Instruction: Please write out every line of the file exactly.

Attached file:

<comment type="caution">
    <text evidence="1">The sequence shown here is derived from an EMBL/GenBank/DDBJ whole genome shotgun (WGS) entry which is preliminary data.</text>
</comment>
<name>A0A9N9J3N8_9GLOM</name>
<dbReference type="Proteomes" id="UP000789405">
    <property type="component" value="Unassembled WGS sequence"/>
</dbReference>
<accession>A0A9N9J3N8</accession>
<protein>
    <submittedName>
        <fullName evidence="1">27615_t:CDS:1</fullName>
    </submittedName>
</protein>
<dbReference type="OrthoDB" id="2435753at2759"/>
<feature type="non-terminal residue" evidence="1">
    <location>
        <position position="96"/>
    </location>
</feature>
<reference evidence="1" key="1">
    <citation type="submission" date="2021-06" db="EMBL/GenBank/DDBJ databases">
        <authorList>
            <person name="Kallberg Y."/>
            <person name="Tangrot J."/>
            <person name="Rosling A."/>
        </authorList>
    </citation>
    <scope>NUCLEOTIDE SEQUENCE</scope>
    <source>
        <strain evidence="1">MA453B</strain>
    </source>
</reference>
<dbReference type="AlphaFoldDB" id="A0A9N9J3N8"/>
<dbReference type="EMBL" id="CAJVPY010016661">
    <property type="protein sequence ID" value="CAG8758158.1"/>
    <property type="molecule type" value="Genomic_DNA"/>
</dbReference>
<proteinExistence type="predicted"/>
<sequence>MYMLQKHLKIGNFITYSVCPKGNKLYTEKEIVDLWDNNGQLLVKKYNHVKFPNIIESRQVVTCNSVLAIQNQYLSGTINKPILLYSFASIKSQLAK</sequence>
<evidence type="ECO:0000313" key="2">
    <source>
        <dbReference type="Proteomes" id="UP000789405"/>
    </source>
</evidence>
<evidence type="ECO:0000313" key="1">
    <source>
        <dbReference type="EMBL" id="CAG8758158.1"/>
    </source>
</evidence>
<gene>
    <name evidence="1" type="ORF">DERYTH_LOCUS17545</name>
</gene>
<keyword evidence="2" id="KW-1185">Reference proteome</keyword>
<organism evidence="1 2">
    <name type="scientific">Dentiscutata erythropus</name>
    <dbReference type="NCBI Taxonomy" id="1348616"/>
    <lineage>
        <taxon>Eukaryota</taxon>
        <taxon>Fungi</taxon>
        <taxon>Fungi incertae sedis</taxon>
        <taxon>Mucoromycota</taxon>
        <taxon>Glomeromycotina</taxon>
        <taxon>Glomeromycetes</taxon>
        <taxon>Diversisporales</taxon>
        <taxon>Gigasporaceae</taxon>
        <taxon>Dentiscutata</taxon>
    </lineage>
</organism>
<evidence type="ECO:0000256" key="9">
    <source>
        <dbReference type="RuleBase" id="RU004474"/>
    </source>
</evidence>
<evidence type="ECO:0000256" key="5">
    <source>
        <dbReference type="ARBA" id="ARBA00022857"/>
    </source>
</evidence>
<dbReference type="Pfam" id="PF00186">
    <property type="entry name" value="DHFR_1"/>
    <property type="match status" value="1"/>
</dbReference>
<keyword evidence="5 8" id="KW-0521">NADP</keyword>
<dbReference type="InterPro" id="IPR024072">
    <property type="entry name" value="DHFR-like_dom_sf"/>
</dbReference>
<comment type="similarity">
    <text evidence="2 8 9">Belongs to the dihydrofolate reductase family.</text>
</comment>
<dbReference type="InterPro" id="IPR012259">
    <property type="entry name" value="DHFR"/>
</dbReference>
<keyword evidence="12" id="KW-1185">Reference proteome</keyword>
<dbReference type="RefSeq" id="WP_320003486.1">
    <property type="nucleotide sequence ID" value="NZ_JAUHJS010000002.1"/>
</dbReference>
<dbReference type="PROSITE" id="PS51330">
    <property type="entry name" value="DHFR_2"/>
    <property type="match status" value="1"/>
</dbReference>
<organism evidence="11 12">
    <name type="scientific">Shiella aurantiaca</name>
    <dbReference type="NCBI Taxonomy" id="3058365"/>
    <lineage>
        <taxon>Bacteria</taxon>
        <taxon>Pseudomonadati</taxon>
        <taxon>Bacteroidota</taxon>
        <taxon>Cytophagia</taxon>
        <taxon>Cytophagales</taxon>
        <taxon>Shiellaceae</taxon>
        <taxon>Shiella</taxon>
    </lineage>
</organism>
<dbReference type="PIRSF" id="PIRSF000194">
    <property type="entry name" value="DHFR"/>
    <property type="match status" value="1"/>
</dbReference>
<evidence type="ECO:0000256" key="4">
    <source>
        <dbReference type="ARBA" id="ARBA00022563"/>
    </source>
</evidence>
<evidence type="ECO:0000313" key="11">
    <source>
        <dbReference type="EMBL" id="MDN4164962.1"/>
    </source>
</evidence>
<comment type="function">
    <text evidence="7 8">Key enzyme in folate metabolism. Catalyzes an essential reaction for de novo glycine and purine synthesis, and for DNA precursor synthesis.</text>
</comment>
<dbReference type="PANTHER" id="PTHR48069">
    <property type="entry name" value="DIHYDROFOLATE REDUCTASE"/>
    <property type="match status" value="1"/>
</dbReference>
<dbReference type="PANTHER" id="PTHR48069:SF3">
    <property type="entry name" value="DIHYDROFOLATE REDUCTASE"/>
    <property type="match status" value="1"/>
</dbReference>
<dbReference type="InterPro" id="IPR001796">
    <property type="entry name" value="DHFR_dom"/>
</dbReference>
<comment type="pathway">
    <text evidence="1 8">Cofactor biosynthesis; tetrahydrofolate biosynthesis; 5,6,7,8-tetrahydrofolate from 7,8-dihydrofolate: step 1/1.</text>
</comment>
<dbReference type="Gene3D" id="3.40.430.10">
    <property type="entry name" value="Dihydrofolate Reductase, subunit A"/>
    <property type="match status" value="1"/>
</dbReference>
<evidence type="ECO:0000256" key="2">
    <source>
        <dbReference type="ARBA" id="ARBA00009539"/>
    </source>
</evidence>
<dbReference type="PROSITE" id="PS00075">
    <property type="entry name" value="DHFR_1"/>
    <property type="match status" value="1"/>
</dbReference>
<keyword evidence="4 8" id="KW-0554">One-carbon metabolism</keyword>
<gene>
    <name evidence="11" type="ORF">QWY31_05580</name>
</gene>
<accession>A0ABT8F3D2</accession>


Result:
<comment type="caution">
    <text evidence="1">The sequence shown here is derived from an EMBL/GenBank/DDBJ whole genome shotgun (WGS) entry which is preliminary data.</text>
</comment>
<name>A0A9N9J3N8_9GLOM</name>
<dbReference type="Proteomes" id="UP000789405">
    <property type="component" value="Unassembled WGS sequence"/>
</dbReference>
<accession>A0A9N9J3N8</accession>
<protein>
    <submittedName>
        <fullName evidence="1">27615_t:CDS:1</fullName>
    </submittedName>
</protein>
<dbReference type="OrthoDB" id="2435753at2759"/>
<feature type="non-terminal residue" evidence="1">
    <location>
        <position position="96"/>
    </location>
</feature>
<reference evidence="1" key="1">
    <citation type="submission" date="2021-06" db="EMBL/GenBank/DDBJ databases">
        <authorList>
            <person name="Kallberg Y."/>
            <person name="Tangrot J."/>
            <person name="Rosling A."/>
        </authorList>
    </citation>
    <scope>NUCLEOTIDE SEQUENCE</scope>
    <source>
        <strain evidence="1">MA453B</strain>
    </source>
</reference>
<dbReference type="AlphaFoldDB" id="A0A9N9J3N8"/>
<dbReference type="EMBL" id="CAJVPY010016661">
    <property type="protein sequence ID" value="CAG8758158.1"/>
    <property type="molecule type" value="Genomic_DNA"/>
</dbReference>
<proteinExistence type="predicted"/>
<sequence>MYMLQKHLKIGNFITYSVCPKGNKLYTEKEIVDLWDNNGQLLVKKYNHVKFPNIIESRQVVTCNSVLAIQNQYLSGTINKPILLYSFASIKSQLAK</sequence>
<evidence type="ECO:0000313" key="2">
    <source>
        <dbReference type="Proteomes" id="UP000789405"/>
    </source>
</evidence>
<evidence type="ECO:0000313" key="1">
    <source>
        <dbReference type="EMBL" id="CAG8758158.1"/>
    </source>
</evidence>
<gene>
    <name evidence="1" type="ORF">DERYTH_LOCUS17545</name>
</gene>
<keyword evidence="2" id="KW-1185">Reference proteome</keyword>
<organism evidence="1 2">
    <name type="scientific">Dentiscutata erythropus</name>
    <dbReference type="NCBI Taxonomy" id="1348616"/>
    <lineage>
        <taxon>Eukaryota</taxon>
        <taxon>Fungi</taxon>
        <taxon>Fungi incertae sedis</taxon>
        <taxon>Mucoromycota</taxon>
        <taxon>Glomeromycotina</taxon>
        <taxon>Glomeromycetes</taxon>
        <taxon>Diversisporales</taxon>
        <taxon>Gigasporaceae</taxon>
        <taxon>Dentiscutata</taxon>
    </lineage>
</organism>
<evidence type="ECO:0000256" key="9">
    <source>
        <dbReference type="RuleBase" id="RU004474"/>
    </source>
</evidence>
<evidence type="ECO:0000256" key="5">
    <source>
        <dbReference type="ARBA" id="ARBA00022857"/>
    </source>
</evidence>
<dbReference type="Pfam" id="PF00186">
    <property type="entry name" value="DHFR_1"/>
    <property type="match status" value="1"/>
</dbReference>
<keyword evidence="5 8" id="KW-0521">NADP</keyword>
<dbReference type="InterPro" id="IPR024072">
    <property type="entry name" value="DHFR-like_dom_sf"/>
</dbReference>
<comment type="similarity">
    <text evidence="2 8 9">Belongs to the dihydrofolate reductase family.</text>
</comment>
<dbReference type="InterPro" id="IPR012259">
    <property type="entry name" value="DHFR"/>
</dbReference>
<keyword evidence="12" id="KW-1185">Reference proteome</keyword>
<dbReference type="RefSeq" id="WP_320003486.1">
    <property type="nucleotide sequence ID" value="NZ_JAUHJS010000002.1"/>
</dbReference>
<dbReference type="PROSITE" id="PS51330">
    <property type="entry name" value="DHFR_2"/>
    <property type="match status" value="1"/>
</dbReference>
<organism evidence="11 12">
    <name type="scientific">Shiella aurantiaca</name>
    <dbReference type="NCBI Taxonomy" id="3058365"/>
    <lineage>
        <taxon>Bacteria</taxon>
        <taxon>Pseudomonadati</taxon>
        <taxon>Bacteroidota</taxon>
        <taxon>Cytophagia</taxon>
        <taxon>Cytophagales</taxon>
        <taxon>Shiellaceae</taxon>
        <taxon>Shiella</taxon>
    </lineage>
</organism>
<dbReference type="PIRSF" id="PIRSF000194">
    <property type="entry name" value="DHFR"/>
    <property type="match status" value="1"/>
</dbReference>
<evidence type="ECO:0000256" key="4">
    <source>
        <dbReference type="ARBA" id="ARBA00022563"/>
    </source>
</evidence>
<evidence type="ECO:0000313" key="11">
    <source>
        <dbReference type="EMBL" id="MDN4164962.1"/>
    </source>
</evidence>
<comment type="function">
    <text evidence="7 8">Key enzyme in folate metabolism. Catalyzes an essential reaction for de novo glycine and purine synthesis, and for DNA precursor synthesis.</text>
</comment>
<dbReference type="PANTHER" id="PTHR48069">
    <property type="entry name" value="DIHYDROFOLATE REDUCTASE"/>
    <property type="match status" value="1"/>
</dbReference>
<dbReference type="PANTHER" id="PTHR48069:SF3">
    <property type="entry name" value="DIHYDROFOLATE REDUCTASE"/>
    <property type="match status" value="1"/>
</dbReference>
<dbReference type="InterPro" id="IPR001796">
    <property type="entry name" value="DHFR_dom"/>
</dbReference>
<comment type="pathway">
    <text evidence="1 8">Cofactor biosynthesis; tetrahydrofolate biosynthesis; 5,6,7,8-tetrahydrofolate from 7,8-dihydrofolate: step 1/1.</text>
</comment>
<dbReference type="Gene3D" id="3.40.430.10">
    <property type="entry name" value="Dihydrofolate Reductase, subunit A"/>
    <property type="match status" value="1"/>
</dbReference>
<evidence type="ECO:0000256" key="2">
    <source>
        <dbReference type="ARBA" id="ARBA00009539"/>
    </source>
</evidence>
<dbReference type="PROSITE" id="PS00075">
    <property type="entry name" value="DHFR_1"/>
    <property type="match status" value="1"/>
</dbReference>
<keyword evidence="4 8" id="KW-0554">One-carbon metabolism</keyword>
<gene>
    <name evidence="11" type="ORF">QWY31_05580</name>
</gene>
<accession>A0ABT8F3D2</accession>